11.9.18

Tessuti Claudia Dress or Striped Linen Dress 1

This is the other stripy linen dress I made.  My friend told me not to wear it with a yellow t-shirt, unless I wanted to get mistaken for B1 or B2 :)





The pattern is the Claudia dress, from Tessuti.  The fabric is also from Tessuti.  I had a pair of blue and white striped shorts that I made and adored when I was a teenager, so I couldn't resist buying this similarly striped fabric.

I ordered the pattern and the fabric at the same time.  I cut somewhere between a small and a medium.  I bought the amount stated for 140 cm wide fabric, but it took a bit of jiggling to get the pieces to fit, so I can recommend buying a bit extra.

I made the straps wider than the pattern, so that I could wear a normal bra, though I have to pick the right bra for the straps to sit in the right place at the front.  I adjusted the strap length so that the bust dart sat in the right spot.  I cut down the height of the apron at the front and took the side of the apron in a bit.  I could have just gone with longer straps, but then the bust dart would have been in the wrong spot and it the dress wouldn't have covered my bra at the sides. 

The linen is quite a loose weave, so I think I would have been better off using a different fabric for the facing.  This one is in self fabric and doesn't sit too well, even with under-stitching.

The side splits are a lovely detail.  I like the way the pockets are sewn.

I have been hankering after an apron dress for a while, but I don't think that this dress has tempered my craving.  I think I need to make one with more of a bib front, to be worn over a t-shirt.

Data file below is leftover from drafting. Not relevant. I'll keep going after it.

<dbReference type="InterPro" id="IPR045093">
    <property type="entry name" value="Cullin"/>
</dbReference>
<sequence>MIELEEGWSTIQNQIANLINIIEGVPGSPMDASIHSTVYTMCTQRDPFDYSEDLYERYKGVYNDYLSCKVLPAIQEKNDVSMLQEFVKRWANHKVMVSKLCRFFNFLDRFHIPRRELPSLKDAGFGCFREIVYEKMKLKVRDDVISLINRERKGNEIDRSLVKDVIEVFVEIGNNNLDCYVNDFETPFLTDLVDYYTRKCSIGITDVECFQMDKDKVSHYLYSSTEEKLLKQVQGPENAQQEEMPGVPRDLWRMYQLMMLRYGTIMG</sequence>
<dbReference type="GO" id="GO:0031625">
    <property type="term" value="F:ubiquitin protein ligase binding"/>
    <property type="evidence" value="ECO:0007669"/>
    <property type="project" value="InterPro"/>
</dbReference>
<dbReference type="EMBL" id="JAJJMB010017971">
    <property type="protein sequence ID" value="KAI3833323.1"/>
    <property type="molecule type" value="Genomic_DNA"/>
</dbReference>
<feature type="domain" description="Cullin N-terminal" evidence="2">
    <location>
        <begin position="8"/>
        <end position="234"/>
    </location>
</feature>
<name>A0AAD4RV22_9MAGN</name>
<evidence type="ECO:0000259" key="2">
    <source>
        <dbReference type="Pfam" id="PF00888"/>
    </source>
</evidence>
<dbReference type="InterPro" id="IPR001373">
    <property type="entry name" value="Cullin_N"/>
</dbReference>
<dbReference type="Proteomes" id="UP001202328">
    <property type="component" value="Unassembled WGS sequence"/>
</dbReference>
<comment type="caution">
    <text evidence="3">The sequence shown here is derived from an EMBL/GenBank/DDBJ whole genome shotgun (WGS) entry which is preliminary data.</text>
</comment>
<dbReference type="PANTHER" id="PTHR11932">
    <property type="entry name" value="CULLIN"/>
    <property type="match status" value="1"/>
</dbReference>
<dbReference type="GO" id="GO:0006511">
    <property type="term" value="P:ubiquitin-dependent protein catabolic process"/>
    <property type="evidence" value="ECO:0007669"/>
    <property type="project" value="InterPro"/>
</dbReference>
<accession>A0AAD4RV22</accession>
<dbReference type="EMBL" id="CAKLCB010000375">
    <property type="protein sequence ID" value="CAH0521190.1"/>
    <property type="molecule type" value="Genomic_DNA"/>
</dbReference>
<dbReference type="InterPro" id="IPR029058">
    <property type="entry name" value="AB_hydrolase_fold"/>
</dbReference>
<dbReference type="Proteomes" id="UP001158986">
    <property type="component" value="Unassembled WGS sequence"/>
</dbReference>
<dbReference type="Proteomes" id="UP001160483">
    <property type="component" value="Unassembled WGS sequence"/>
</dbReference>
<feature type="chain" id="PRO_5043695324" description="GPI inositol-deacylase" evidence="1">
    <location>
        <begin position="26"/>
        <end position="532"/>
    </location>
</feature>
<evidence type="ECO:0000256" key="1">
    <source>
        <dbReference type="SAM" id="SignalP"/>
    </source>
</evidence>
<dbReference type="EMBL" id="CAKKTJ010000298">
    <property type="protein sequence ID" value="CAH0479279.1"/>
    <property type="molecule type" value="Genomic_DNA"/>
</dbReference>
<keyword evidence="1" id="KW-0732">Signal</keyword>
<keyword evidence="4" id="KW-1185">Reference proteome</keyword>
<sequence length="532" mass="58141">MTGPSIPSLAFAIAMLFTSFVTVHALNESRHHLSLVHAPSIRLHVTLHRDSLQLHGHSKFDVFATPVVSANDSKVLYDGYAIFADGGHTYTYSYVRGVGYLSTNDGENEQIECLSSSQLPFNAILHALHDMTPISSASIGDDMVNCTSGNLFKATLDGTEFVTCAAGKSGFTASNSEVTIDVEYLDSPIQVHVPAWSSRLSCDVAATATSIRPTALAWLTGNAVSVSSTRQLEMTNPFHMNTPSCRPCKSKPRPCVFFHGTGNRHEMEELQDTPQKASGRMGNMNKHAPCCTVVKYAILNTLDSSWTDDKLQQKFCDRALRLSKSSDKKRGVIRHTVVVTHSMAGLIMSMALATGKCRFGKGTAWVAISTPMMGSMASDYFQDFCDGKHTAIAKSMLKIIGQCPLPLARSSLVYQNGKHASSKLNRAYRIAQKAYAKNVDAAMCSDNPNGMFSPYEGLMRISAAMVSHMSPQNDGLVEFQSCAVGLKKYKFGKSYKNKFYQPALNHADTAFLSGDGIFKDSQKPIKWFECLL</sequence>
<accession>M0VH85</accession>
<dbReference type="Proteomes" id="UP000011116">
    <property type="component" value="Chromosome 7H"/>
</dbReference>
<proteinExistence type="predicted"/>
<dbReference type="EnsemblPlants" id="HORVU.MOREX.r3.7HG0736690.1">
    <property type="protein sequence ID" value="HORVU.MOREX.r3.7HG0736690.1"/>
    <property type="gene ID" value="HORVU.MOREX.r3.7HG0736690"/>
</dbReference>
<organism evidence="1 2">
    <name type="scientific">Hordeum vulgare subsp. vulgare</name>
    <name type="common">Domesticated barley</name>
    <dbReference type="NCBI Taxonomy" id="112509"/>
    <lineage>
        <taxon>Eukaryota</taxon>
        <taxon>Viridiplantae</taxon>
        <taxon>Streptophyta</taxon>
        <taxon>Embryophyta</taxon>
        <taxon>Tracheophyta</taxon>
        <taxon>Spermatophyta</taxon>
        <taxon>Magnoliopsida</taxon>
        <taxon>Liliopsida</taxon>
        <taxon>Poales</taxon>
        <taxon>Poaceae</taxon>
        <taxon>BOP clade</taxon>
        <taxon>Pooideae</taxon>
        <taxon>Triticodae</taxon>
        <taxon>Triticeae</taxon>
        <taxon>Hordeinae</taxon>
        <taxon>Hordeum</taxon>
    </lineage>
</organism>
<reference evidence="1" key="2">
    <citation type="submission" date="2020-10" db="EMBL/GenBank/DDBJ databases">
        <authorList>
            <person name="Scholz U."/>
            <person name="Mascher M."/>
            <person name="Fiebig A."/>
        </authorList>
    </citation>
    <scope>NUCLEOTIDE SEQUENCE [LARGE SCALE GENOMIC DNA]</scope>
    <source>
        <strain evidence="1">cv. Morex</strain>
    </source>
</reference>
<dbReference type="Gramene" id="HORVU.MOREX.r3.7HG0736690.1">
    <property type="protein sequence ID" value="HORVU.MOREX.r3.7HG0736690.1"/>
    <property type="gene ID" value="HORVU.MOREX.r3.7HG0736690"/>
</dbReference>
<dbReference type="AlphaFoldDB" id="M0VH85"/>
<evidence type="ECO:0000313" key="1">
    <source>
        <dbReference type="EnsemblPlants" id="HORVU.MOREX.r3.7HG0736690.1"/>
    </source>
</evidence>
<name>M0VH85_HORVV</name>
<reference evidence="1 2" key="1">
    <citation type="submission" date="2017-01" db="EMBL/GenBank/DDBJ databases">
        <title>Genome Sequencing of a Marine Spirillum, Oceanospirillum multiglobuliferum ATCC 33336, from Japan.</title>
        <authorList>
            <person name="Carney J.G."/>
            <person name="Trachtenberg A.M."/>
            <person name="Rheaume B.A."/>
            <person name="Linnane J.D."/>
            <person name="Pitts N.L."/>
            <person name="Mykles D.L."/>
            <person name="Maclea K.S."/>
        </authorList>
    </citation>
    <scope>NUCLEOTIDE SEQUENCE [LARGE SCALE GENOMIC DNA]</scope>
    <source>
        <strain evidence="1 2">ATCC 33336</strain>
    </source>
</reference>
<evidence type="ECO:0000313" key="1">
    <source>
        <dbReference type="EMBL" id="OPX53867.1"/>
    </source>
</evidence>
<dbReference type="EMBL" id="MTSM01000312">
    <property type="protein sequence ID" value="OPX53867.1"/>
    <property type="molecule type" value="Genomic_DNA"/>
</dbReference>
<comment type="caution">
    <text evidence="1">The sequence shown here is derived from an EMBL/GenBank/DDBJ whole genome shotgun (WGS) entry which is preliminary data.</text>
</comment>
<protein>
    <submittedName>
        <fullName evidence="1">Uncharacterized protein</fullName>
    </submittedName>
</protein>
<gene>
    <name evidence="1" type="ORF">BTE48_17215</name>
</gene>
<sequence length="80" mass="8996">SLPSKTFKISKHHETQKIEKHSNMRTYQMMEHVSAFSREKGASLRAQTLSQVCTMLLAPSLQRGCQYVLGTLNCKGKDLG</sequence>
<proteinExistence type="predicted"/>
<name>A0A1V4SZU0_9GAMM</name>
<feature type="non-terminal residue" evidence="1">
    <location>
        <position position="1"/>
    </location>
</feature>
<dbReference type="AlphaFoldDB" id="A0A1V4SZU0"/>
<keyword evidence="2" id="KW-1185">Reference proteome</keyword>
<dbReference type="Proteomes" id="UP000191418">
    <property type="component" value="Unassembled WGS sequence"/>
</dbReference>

29.8.18

Stylearc Gabby Jacket in Milly Neon Floral.


Sewing is a tumultuous journey, a few highs, a few lows and plenty of average.  This project is one of my highs, both in terms of sewing construction and the completed garment. 


This next photo shows both the jacket lining and the self drafted top I made to go with the jacket.  The lining and top are made from different fabrics, although the colour looks similar in this photo.  The fabric top is a silk  with little stars woven into the print.  I think that the lining is a rayon fabric, but as I bought it for a previous project, I couldn't be sure.  I altered the lining pieces on this pattern to give more ease in the lining (details in the review below).


The sleeve heads on this pattern are unusual.  The bonus is that you get all the room you need in the sleeve cap without having to ease the sleeve into the armhole.  Genius!


I added a CB seam to the jacket to allow for a little more fitting to the back.


Gotta show off the welt pocket.  The pocket depth as drafted was too shallow to be functional, but a review by another sewer alerted me to this fact ahead of time, and I was able to increase the pocket depth easily.


Bonus photo - shown with the matching shorts from my previous post.  I actually first wore the jacket with a striped tee and jeans, which is probably my preferred look, but no camera that day.